Round 2: Cal/OSHA Revises Emergency Temporary Standards for COVID-19 Prevention
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While many employers were expecting that the California Division of Occupational Safety and Health (“Cal/OSHA”) would follow the lead of the Center for Disease Control to do away with most masking and physical distancing requirements for vaccinated people, Cal/OSHA is taking a much more conservative approach. While the revised rules relax some restrictions, the revised rules will add new required protections for unvaccinated employees.
On June 3, 2021, the Occupational Safety and Health Standards Board adopted Cal/OSHA’s revised COVID-19 prevention emergency temporary standards (“ETS”). As some will recall, California approved the original Cal/OSHA emergency temporary standards on COVID-19 infection prevention in November 2020. The new ETS is currently under review by the Office of Administrative Law, and if approved by June 13, will go into effect on June 15, 2021.
Employers should note that the revised ETS includes the following requirements, which apply to private employers and public entities:
- After July 31, 2021, employers must provide respirators for voluntary use to all employees who are not fully vaccinated.
- Respirators are defined as “a respiratory protection device approved by the National Institute for Occupational Safety and Health (“NIOSH”) to protect the wearer from particulate matter.”
- Examples of proper respirators under this definition include an N95 filtering face piece respirator.
- Whenever respirators are provided for voluntary use under the revised ETS, they must be trained and instructed on the following:
- (1) How to properly wear the respirator provided;
- (2) How to perform a seal check according to the manufacturer’s instructions each time a respirator is worn, and the fact that facial hair interferes with a seal.
- Note that while the ETS are silent on how long an N95 mask may be used, most FDA-cleared N95 respirators are labeled as “single-use” disposable devices. Also, the Department of Industrial Relations’ educational materials regarding proper N95 respirator use indicate that masks should be discarded at least at the end of each day.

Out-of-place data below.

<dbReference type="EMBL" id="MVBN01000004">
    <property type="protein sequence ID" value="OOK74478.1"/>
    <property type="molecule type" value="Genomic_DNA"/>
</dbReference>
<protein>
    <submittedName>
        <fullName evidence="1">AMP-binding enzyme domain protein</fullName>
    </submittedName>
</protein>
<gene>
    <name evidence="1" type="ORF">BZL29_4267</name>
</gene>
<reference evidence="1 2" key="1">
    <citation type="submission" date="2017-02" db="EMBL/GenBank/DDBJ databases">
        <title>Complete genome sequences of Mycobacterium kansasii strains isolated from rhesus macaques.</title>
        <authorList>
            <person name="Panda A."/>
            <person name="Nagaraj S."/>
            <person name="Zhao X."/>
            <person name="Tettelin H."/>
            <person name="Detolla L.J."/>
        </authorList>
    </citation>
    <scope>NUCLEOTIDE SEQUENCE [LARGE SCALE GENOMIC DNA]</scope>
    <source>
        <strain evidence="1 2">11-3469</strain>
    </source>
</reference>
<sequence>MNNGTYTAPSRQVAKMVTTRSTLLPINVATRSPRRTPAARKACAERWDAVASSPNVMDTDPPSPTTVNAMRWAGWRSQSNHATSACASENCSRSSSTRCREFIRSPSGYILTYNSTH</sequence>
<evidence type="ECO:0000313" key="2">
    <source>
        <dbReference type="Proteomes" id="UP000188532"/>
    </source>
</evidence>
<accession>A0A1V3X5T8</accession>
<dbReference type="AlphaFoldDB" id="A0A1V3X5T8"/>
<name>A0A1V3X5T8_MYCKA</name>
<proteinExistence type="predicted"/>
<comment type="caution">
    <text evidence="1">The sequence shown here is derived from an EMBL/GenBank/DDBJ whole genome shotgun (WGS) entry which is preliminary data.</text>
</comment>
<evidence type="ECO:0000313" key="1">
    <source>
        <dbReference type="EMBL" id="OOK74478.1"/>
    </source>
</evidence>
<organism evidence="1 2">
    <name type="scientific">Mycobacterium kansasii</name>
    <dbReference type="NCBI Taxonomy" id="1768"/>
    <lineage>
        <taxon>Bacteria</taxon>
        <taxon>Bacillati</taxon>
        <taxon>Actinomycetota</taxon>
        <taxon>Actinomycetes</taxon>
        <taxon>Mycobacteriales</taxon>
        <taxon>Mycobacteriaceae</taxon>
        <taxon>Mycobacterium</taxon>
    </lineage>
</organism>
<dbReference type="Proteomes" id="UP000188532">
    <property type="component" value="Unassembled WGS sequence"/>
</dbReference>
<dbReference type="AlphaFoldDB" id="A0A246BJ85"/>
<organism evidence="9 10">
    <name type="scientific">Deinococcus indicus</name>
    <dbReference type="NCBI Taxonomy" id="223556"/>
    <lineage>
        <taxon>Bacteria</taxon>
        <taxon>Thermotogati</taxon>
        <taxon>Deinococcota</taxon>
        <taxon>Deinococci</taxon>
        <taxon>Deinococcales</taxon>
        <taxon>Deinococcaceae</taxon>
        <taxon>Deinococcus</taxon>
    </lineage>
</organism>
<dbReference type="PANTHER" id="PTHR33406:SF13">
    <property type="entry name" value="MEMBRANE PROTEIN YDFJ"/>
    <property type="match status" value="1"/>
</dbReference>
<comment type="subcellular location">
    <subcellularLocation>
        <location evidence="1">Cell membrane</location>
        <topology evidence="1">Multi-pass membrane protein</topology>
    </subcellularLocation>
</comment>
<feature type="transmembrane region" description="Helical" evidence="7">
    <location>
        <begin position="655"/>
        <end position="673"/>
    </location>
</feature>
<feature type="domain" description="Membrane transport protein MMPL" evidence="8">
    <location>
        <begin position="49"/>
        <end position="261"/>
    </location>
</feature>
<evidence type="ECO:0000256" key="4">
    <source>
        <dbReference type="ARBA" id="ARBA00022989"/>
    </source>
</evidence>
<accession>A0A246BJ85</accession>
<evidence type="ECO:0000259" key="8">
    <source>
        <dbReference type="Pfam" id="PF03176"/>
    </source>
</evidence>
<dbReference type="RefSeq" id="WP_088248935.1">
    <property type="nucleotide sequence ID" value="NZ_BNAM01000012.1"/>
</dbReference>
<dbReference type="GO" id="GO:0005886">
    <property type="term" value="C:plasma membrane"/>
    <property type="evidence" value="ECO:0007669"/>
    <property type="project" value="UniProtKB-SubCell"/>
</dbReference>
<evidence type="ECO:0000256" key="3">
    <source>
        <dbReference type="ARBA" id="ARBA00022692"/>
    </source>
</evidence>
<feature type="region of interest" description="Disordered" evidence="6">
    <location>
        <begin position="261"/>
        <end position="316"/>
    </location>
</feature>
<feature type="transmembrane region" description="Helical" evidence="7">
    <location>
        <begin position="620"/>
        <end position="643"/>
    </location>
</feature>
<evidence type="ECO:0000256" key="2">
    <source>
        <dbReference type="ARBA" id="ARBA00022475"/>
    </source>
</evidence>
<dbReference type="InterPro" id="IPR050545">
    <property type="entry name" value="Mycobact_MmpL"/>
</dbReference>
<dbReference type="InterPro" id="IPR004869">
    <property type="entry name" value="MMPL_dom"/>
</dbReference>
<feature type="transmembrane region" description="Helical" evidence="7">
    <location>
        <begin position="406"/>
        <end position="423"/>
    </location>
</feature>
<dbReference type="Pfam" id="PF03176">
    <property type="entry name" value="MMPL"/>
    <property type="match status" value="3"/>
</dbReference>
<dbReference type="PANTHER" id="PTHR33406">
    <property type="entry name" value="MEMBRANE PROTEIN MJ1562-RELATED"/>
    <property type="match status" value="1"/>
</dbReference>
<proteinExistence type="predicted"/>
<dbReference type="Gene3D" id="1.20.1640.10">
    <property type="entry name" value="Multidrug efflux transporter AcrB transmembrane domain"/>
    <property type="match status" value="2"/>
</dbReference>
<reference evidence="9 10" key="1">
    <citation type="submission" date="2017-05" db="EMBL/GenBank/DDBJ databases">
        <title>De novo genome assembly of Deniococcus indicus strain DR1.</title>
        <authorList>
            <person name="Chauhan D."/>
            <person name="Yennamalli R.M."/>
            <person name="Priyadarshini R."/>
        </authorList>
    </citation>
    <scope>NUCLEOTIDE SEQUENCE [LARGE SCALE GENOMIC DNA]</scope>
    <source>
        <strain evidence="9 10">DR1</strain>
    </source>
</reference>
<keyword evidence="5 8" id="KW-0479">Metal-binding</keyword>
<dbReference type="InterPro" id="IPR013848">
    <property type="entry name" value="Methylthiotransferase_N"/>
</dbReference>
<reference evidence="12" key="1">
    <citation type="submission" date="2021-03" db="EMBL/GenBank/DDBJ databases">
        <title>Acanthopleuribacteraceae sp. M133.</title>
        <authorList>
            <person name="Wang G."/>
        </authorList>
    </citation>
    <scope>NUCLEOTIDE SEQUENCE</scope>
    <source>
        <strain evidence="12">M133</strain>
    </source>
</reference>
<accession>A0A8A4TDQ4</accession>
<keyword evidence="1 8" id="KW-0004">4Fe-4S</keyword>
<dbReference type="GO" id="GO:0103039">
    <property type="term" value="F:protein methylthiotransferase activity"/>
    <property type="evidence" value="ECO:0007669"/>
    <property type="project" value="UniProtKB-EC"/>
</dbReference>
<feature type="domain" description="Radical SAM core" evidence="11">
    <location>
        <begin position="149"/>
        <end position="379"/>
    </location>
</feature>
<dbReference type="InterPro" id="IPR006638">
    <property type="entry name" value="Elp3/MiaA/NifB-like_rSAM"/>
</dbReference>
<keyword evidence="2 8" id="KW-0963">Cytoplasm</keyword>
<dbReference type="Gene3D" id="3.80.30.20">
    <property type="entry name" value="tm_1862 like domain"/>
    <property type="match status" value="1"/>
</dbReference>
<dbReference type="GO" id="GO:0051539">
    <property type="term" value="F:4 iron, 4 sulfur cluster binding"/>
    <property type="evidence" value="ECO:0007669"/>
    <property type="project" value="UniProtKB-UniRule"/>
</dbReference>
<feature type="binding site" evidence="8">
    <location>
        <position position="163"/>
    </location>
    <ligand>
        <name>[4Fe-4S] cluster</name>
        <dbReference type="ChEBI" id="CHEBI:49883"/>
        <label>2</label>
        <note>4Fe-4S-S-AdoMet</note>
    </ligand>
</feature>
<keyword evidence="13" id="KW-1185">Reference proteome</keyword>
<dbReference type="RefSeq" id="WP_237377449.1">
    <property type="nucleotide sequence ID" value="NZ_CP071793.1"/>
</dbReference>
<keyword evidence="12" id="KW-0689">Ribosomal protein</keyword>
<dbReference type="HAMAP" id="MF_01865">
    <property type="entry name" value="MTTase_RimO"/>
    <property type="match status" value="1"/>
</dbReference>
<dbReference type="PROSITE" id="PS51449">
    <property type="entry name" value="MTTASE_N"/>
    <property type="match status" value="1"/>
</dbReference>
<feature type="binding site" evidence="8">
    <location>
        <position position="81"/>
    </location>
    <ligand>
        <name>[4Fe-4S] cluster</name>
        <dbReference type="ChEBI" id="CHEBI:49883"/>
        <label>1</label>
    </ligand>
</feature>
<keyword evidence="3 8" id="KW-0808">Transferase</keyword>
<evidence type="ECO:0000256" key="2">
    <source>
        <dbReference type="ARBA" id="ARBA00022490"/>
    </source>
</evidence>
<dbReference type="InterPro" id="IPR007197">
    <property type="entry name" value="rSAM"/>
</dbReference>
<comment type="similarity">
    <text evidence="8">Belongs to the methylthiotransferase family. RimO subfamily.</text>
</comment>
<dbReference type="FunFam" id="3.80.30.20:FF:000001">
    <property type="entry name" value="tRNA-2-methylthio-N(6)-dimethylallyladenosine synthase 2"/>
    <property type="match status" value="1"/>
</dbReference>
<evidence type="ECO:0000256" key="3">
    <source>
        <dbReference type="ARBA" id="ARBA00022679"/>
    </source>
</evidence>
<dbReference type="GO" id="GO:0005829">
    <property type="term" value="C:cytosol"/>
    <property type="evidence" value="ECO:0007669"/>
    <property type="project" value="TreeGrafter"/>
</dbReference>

- Physical distancing measures will remain in place until at least July 31, 2021.
- Employers must comply with either of the following for all employees working indoors or at outdoor mega events (a new term, defined as “an event that includes over 10,000 participants or spectators outdoors”):
- (1) All employees must be separated from other persons by at least six feet, except for employees who are wearing respirators.
- (2) All employees who are not fully vaccinated must be provided respirators for voluntary use.
- After July 31, 2021, physical distancing is no longer required (except during outbreaks), but employers must provide all unvaccinated employees with respirators for voluntary use.
- Face coverings are still required of all employees unless any of the following apply:
- (1) An employee is alone in a room.
- (2) All persons in a room are fully vaccinated and do not have COVID-19 symptoms.
- “Fully vaccinated” requires that the employer has documentation showing the person received, at least 14 days prior, either the second dose in a two-dose COVID-19 vaccine series or a single-dose COVID-19 vaccine. Vaccines must be FDA approved or have an emergency use authorization from the FDA.
- Face coverings include surgical mask, a respirator worn voluntarily, and tightly woven fabrics with at least two layers.
- Employers must provide training and guidance on the importance of face coverings, including the fact that particles containing the virus can travel more than six feet, especially indoors, so physical distancing must be combined with other controls, including face coverings and hand hygiene, to be effective.
- Employers must offer free COVID-19 testing to unvaccinated symptomatic workers during paid working time, even if there is no indication that the exposure was work-related.
Exclusion from the Workplace
- Fully vaccinated workers who test positive for COVID-19 still must be excluded from work for 10 days after the positive test, even if they are asymptomatic.
Takeaways for Employers
- It is likely that California will adopt the revised ETS next week. Employers should plan to update their COVID-19 prevention plans. If employers do not have one already, one should be prepared, as they are required of all employers.
- When drafting policies on how and when face covering requirements will remain in place, remember that the U.S. Equal Employment Opportunity Commission considers information about an employee’s COVID-19 vaccination status to be confidential medical information under the Americans with Disabilities Act.
- Employers should plan for how they will collect and secure vaccination records.
- If the new rules take effect, Cal/OSHA is likely to issue FAQs and other interpretative guidance to help employers to navigate these issues.
Meyers Nave can assist employers to comply with these new requirements.